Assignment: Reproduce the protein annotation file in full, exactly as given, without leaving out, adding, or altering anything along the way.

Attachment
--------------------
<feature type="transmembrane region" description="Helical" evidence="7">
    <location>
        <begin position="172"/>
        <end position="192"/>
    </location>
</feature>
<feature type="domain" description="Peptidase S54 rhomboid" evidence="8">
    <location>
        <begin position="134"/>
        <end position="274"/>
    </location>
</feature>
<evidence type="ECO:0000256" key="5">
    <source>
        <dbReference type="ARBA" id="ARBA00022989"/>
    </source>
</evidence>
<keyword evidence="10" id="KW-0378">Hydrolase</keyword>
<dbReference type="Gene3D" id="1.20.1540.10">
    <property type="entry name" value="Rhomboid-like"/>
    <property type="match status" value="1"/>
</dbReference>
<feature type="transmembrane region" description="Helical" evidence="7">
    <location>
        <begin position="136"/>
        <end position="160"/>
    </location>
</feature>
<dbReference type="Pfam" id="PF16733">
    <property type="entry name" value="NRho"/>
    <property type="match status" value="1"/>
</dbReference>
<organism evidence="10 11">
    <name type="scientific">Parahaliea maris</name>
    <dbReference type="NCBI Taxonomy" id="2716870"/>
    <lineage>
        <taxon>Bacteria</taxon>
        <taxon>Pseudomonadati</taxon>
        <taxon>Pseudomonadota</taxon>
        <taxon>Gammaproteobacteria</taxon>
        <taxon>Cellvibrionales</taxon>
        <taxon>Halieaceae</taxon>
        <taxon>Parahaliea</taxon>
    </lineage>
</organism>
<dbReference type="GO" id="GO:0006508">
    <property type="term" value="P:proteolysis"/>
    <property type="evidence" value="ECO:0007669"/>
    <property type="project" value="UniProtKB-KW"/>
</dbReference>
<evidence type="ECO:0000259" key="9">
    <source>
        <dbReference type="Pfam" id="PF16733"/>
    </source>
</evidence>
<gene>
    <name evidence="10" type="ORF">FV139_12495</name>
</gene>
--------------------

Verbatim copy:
<feature type="transmembrane region" description="Helical" evidence="7">
    <location>
        <begin position="172"/>
        <end position="192"/>
    </location>
</feature>
<feature type="domain" description="Peptidase S54 rhomboid" evidence="8">
    <location>
        <begin position="134"/>
        <end position="274"/>
    </location>
</feature>
<evidence type="ECO:0000256" key="5">
    <source>
        <dbReference type="ARBA" id="ARBA00022989"/>
    </source>
</evidence>
<keyword evidence="10" id="KW-0378">Hydrolase</keyword>
<dbReference type="Gene3D" id="1.20.1540.10">
    <property type="entry name" value="Rhomboid-like"/>
    <property type="match status" value="1"/>
</dbReference>
<feature type="transmembrane region" description="Helical" evidence="7">
    <location>
        <begin position="136"/>
        <end position="160"/>
    </location>
</feature>
<dbReference type="Pfam" id="PF16733">
    <property type="entry name" value="NRho"/>
    <property type="match status" value="1"/>
</dbReference>
<organism evidence="10 11">
    <name type="scientific">Parahaliea maris</name>
    <dbReference type="NCBI Taxonomy" id="2716870"/>
    <lineage>
        <taxon>Bacteria</taxon>
        <taxon>Pseudomonadati</taxon>
        <taxon>Pseudomonadota</taxon>
        <taxon>Gammaproteobacteria</taxon>
        <taxon>Cellvibrionales</taxon>
        <taxon>Halieaceae</taxon>
        <taxon>Parahaliea</taxon>
    </lineage>
</organism>
<dbReference type="GO" id="GO:0006508">
    <property type="term" value="P:proteolysis"/>
    <property type="evidence" value="ECO:0007669"/>
    <property type="project" value="UniProtKB-KW"/>
</dbReference>
<evidence type="ECO:0000259" key="9">
    <source>
        <dbReference type="Pfam" id="PF16733"/>
    </source>
</evidence>
<gene>
    <name evidence="10" type="ORF">FV139_12495</name>
</gene>